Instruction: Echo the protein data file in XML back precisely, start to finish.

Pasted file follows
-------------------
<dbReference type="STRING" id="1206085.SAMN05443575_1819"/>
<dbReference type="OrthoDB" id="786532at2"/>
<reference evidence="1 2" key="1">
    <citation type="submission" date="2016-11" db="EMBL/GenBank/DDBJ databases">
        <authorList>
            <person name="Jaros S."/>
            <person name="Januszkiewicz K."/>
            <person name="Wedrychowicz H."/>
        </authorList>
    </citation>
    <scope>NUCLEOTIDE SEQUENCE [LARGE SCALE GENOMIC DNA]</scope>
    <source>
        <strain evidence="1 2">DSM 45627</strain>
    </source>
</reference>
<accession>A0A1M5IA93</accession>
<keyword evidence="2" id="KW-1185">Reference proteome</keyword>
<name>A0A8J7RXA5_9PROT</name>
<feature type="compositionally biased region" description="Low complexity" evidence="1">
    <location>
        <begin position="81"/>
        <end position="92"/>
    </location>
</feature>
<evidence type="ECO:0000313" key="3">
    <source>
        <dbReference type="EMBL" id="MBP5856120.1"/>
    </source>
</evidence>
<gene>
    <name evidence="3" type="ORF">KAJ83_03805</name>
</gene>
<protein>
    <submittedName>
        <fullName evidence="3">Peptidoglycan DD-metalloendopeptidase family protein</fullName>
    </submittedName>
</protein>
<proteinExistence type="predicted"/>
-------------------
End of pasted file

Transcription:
<dbReference type="STRING" id="1206085.SAMN05443575_1819"/>
<dbReference type="OrthoDB" id="786532at2"/>
<reference evidence="1 2" key="1">
    <citation type="submission" date="2016-11" db="EMBL/GenBank/DDBJ databases">
        <authorList>
            <person name="Jaros S."/>
            <person name="Januszkiewicz K."/>
            <person name="Wedrychowicz H."/>
        </authorList>
    </citation>
    <scope>NUCLEOTIDE SEQUENCE [LARGE SCALE GENOMIC DNA]</scope>
    <source>
        <strain evidence="1 2">DSM 45627</strain>
    </source>
</reference>
<accession>A0A1M5IA93</accession>
<keyword evidence="2" id="KW-1185">Reference proteome</keyword>
<name>A0A8J7RXA5_9PROT</name>
<feature type="compositionally biased region" description="Low complexity" evidence="1">
    <location>
        <begin position="81"/>
        <end position="92"/>
    </location>
</feature>
<evidence type="ECO:0000313" key="3">
    <source>
        <dbReference type="EMBL" id="MBP5856120.1"/>
    </source>
</evidence>
<gene>
    <name evidence="3" type="ORF">KAJ83_03805</name>
</gene>
<protein>
    <submittedName>
        <fullName evidence="3">Peptidoglycan DD-metalloendopeptidase family protein</fullName>
    </submittedName>
</protein>
<proteinExistence type="predicted"/>